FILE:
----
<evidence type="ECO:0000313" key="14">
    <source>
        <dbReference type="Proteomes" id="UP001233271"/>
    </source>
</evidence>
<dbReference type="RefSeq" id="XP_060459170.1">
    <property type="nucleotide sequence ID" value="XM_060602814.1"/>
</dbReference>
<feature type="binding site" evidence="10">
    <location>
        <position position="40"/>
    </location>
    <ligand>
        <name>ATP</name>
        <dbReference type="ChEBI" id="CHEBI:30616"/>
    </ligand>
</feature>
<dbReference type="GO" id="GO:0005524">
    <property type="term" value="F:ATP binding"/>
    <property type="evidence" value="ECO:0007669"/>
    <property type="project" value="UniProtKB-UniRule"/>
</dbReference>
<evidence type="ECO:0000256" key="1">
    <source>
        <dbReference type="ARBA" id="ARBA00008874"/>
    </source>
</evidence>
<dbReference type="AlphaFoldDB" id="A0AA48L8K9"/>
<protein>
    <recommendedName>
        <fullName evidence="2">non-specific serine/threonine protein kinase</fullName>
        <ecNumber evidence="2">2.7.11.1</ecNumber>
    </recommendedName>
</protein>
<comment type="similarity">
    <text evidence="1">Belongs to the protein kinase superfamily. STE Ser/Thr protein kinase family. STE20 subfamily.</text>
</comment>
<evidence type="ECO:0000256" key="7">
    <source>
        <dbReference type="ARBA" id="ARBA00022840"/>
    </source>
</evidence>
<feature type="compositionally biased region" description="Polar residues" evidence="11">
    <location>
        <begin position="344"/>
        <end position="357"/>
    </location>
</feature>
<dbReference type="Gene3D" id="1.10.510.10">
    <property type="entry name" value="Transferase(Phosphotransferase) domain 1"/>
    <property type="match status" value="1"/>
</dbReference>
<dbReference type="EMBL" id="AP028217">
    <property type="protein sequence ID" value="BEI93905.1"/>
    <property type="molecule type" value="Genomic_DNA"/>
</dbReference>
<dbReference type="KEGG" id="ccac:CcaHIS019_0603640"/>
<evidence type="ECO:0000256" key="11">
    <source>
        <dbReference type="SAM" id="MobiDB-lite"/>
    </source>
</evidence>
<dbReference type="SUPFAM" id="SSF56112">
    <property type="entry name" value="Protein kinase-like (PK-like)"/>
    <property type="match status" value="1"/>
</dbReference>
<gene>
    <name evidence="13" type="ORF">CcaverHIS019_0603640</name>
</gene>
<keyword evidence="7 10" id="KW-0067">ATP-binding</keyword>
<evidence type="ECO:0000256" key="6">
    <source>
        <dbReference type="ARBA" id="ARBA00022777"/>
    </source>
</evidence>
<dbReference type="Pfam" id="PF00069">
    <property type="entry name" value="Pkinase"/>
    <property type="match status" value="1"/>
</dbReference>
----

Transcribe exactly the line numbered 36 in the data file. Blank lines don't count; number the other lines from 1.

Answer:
    <text evidence="1">Belongs to the protein kinase superfamily. STE Ser/Thr protein kinase family. STE20 subfamily.</text>